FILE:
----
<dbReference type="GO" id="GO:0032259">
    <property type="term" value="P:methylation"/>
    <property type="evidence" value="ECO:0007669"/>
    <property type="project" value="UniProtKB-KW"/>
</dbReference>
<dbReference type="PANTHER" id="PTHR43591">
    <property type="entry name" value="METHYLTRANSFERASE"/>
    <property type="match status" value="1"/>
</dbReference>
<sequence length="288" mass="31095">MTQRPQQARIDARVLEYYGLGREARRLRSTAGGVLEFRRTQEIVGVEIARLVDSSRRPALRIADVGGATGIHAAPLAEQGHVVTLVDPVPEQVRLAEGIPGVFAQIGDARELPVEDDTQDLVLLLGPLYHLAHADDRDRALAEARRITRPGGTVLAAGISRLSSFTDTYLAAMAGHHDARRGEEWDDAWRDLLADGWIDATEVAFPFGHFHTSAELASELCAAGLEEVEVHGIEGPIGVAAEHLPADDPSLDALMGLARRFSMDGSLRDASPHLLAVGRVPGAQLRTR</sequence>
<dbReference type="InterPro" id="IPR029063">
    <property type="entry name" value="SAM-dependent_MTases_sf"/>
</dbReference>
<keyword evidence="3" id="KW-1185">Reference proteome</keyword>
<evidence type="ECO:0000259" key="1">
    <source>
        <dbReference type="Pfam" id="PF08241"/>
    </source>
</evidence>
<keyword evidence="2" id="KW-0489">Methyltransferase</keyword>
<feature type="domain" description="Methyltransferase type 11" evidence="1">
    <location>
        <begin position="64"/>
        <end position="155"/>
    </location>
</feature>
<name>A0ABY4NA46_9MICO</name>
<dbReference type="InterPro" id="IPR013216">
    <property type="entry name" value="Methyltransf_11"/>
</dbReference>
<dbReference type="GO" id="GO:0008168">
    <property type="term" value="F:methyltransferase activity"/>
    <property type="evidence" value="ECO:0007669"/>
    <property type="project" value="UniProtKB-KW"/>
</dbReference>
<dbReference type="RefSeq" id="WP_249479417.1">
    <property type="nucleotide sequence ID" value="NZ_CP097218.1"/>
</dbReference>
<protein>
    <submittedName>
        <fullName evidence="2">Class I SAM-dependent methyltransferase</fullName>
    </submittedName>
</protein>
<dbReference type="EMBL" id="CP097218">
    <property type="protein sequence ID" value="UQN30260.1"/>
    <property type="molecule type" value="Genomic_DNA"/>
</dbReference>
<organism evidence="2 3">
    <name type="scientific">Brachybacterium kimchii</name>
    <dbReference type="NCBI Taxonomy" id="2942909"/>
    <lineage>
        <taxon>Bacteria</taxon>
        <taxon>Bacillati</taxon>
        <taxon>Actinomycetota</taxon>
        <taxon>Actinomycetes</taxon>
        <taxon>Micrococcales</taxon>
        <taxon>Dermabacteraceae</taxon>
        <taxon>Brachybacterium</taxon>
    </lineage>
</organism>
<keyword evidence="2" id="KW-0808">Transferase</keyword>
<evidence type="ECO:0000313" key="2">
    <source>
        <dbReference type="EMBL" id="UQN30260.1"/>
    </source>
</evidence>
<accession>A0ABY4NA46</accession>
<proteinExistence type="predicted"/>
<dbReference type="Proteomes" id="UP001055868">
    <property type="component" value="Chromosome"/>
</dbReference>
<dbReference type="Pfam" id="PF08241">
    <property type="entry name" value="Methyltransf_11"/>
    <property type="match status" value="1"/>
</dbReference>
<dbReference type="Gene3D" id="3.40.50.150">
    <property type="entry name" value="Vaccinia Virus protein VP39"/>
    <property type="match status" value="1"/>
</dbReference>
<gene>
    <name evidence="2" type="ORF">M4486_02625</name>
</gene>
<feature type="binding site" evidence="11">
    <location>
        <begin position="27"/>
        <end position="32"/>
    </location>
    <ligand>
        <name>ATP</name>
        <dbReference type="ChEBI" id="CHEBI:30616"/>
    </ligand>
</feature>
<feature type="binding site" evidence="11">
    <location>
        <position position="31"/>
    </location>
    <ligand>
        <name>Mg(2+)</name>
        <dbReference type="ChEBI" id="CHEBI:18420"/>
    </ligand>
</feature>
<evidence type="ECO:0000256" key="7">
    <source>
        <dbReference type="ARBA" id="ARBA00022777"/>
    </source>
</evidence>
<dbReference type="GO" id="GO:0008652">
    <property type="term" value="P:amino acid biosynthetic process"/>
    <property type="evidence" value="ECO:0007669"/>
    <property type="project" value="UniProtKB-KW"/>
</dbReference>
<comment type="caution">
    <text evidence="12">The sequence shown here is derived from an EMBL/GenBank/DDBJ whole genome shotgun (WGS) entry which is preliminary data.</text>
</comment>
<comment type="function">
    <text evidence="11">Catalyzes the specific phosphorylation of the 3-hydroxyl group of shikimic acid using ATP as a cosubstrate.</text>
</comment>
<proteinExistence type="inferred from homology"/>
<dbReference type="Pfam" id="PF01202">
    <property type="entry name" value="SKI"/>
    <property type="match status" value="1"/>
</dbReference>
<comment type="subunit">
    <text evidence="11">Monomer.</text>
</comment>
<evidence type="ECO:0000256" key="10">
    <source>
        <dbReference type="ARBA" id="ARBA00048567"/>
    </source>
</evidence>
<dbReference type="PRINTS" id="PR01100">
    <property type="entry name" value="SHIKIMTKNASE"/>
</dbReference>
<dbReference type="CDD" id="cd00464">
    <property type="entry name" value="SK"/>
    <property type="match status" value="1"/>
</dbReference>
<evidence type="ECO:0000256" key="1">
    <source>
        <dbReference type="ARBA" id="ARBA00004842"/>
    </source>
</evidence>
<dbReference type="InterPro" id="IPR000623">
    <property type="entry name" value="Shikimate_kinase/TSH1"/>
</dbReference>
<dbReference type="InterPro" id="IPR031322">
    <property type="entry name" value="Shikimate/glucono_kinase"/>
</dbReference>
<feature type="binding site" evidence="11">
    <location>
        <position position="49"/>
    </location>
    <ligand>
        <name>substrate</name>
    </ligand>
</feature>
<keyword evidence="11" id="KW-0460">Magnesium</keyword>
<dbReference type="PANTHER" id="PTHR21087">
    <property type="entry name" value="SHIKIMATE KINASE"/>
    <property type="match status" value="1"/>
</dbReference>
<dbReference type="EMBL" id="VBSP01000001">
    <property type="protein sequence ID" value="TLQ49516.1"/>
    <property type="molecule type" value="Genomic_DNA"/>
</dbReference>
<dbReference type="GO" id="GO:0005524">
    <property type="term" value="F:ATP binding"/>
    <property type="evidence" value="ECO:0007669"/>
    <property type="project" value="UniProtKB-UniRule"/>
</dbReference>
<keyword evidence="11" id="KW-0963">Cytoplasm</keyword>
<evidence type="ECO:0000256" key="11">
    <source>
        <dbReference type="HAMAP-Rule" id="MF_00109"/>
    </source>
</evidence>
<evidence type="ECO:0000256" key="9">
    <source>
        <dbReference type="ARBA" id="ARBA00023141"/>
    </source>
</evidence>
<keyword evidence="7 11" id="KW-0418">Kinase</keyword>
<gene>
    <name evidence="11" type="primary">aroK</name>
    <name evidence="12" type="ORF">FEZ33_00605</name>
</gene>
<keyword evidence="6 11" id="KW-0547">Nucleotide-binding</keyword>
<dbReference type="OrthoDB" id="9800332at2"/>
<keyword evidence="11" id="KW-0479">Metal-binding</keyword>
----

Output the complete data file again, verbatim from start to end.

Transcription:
<dbReference type="GO" id="GO:0032259">
    <property type="term" value="P:methylation"/>
    <property type="evidence" value="ECO:0007669"/>
    <property type="project" value="UniProtKB-KW"/>
</dbReference>
<dbReference type="PANTHER" id="PTHR43591">
    <property type="entry name" value="METHYLTRANSFERASE"/>
    <property type="match status" value="1"/>
</dbReference>
<sequence length="288" mass="31095">MTQRPQQARIDARVLEYYGLGREARRLRSTAGGVLEFRRTQEIVGVEIARLVDSSRRPALRIADVGGATGIHAAPLAEQGHVVTLVDPVPEQVRLAEGIPGVFAQIGDARELPVEDDTQDLVLLLGPLYHLAHADDRDRALAEARRITRPGGTVLAAGISRLSSFTDTYLAAMAGHHDARRGEEWDDAWRDLLADGWIDATEVAFPFGHFHTSAELASELCAAGLEEVEVHGIEGPIGVAAEHLPADDPSLDALMGLARRFSMDGSLRDASPHLLAVGRVPGAQLRTR</sequence>
<dbReference type="InterPro" id="IPR029063">
    <property type="entry name" value="SAM-dependent_MTases_sf"/>
</dbReference>
<keyword evidence="3" id="KW-1185">Reference proteome</keyword>
<evidence type="ECO:0000259" key="1">
    <source>
        <dbReference type="Pfam" id="PF08241"/>
    </source>
</evidence>
<keyword evidence="2" id="KW-0489">Methyltransferase</keyword>
<feature type="domain" description="Methyltransferase type 11" evidence="1">
    <location>
        <begin position="64"/>
        <end position="155"/>
    </location>
</feature>
<name>A0ABY4NA46_9MICO</name>
<dbReference type="InterPro" id="IPR013216">
    <property type="entry name" value="Methyltransf_11"/>
</dbReference>
<dbReference type="GO" id="GO:0008168">
    <property type="term" value="F:methyltransferase activity"/>
    <property type="evidence" value="ECO:0007669"/>
    <property type="project" value="UniProtKB-KW"/>
</dbReference>
<dbReference type="RefSeq" id="WP_249479417.1">
    <property type="nucleotide sequence ID" value="NZ_CP097218.1"/>
</dbReference>
<protein>
    <submittedName>
        <fullName evidence="2">Class I SAM-dependent methyltransferase</fullName>
    </submittedName>
</protein>
<dbReference type="EMBL" id="CP097218">
    <property type="protein sequence ID" value="UQN30260.1"/>
    <property type="molecule type" value="Genomic_DNA"/>
</dbReference>
<organism evidence="2 3">
    <name type="scientific">Brachybacterium kimchii</name>
    <dbReference type="NCBI Taxonomy" id="2942909"/>
    <lineage>
        <taxon>Bacteria</taxon>
        <taxon>Bacillati</taxon>
        <taxon>Actinomycetota</taxon>
        <taxon>Actinomycetes</taxon>
        <taxon>Micrococcales</taxon>
        <taxon>Dermabacteraceae</taxon>
        <taxon>Brachybacterium</taxon>
    </lineage>
</organism>
<keyword evidence="2" id="KW-0808">Transferase</keyword>
<evidence type="ECO:0000313" key="2">
    <source>
        <dbReference type="EMBL" id="UQN30260.1"/>
    </source>
</evidence>
<accession>A0ABY4NA46</accession>
<proteinExistence type="predicted"/>
<dbReference type="Proteomes" id="UP001055868">
    <property type="component" value="Chromosome"/>
</dbReference>
<dbReference type="Pfam" id="PF08241">
    <property type="entry name" value="Methyltransf_11"/>
    <property type="match status" value="1"/>
</dbReference>
<dbReference type="Gene3D" id="3.40.50.150">
    <property type="entry name" value="Vaccinia Virus protein VP39"/>
    <property type="match status" value="1"/>
</dbReference>
<gene>
    <name evidence="2" type="ORF">M4486_02625</name>
</gene>
<feature type="binding site" evidence="11">
    <location>
        <begin position="27"/>
        <end position="32"/>
    </location>
    <ligand>
        <name>ATP</name>
        <dbReference type="ChEBI" id="CHEBI:30616"/>
    </ligand>
</feature>
<feature type="binding site" evidence="11">
    <location>
        <position position="31"/>
    </location>
    <ligand>
        <name>Mg(2+)</name>
        <dbReference type="ChEBI" id="CHEBI:18420"/>
    </ligand>
</feature>
<evidence type="ECO:0000256" key="7">
    <source>
        <dbReference type="ARBA" id="ARBA00022777"/>
    </source>
</evidence>
<dbReference type="GO" id="GO:0008652">
    <property type="term" value="P:amino acid biosynthetic process"/>
    <property type="evidence" value="ECO:0007669"/>
    <property type="project" value="UniProtKB-KW"/>
</dbReference>
<comment type="caution">
    <text evidence="12">The sequence shown here is derived from an EMBL/GenBank/DDBJ whole genome shotgun (WGS) entry which is preliminary data.</text>
</comment>
<comment type="function">
    <text evidence="11">Catalyzes the specific phosphorylation of the 3-hydroxyl group of shikimic acid using ATP as a cosubstrate.</text>
</comment>
<proteinExistence type="inferred from homology"/>
<dbReference type="Pfam" id="PF01202">
    <property type="entry name" value="SKI"/>
    <property type="match status" value="1"/>
</dbReference>
<comment type="subunit">
    <text evidence="11">Monomer.</text>
</comment>
<evidence type="ECO:0000256" key="10">
    <source>
        <dbReference type="ARBA" id="ARBA00048567"/>
    </source>
</evidence>
<dbReference type="PRINTS" id="PR01100">
    <property type="entry name" value="SHIKIMTKNASE"/>
</dbReference>
<dbReference type="CDD" id="cd00464">
    <property type="entry name" value="SK"/>
    <property type="match status" value="1"/>
</dbReference>
<evidence type="ECO:0000256" key="1">
    <source>
        <dbReference type="ARBA" id="ARBA00004842"/>
    </source>
</evidence>
<dbReference type="InterPro" id="IPR000623">
    <property type="entry name" value="Shikimate_kinase/TSH1"/>
</dbReference>
<dbReference type="InterPro" id="IPR031322">
    <property type="entry name" value="Shikimate/glucono_kinase"/>
</dbReference>
<feature type="binding site" evidence="11">
    <location>
        <position position="49"/>
    </location>
    <ligand>
        <name>substrate</name>
    </ligand>
</feature>
<keyword evidence="11" id="KW-0460">Magnesium</keyword>
<dbReference type="PANTHER" id="PTHR21087">
    <property type="entry name" value="SHIKIMATE KINASE"/>
    <property type="match status" value="1"/>
</dbReference>
<dbReference type="EMBL" id="VBSP01000001">
    <property type="protein sequence ID" value="TLQ49516.1"/>
    <property type="molecule type" value="Genomic_DNA"/>
</dbReference>
<dbReference type="GO" id="GO:0005524">
    <property type="term" value="F:ATP binding"/>
    <property type="evidence" value="ECO:0007669"/>
    <property type="project" value="UniProtKB-UniRule"/>
</dbReference>
<keyword evidence="11" id="KW-0963">Cytoplasm</keyword>
<evidence type="ECO:0000256" key="11">
    <source>
        <dbReference type="HAMAP-Rule" id="MF_00109"/>
    </source>
</evidence>
<evidence type="ECO:0000256" key="9">
    <source>
        <dbReference type="ARBA" id="ARBA00023141"/>
    </source>
</evidence>
<keyword evidence="7 11" id="KW-0418">Kinase</keyword>
<gene>
    <name evidence="11" type="primary">aroK</name>
    <name evidence="12" type="ORF">FEZ33_00605</name>
</gene>
<keyword evidence="6 11" id="KW-0547">Nucleotide-binding</keyword>
<dbReference type="OrthoDB" id="9800332at2"/>
<keyword evidence="11" id="KW-0479">Metal-binding</keyword>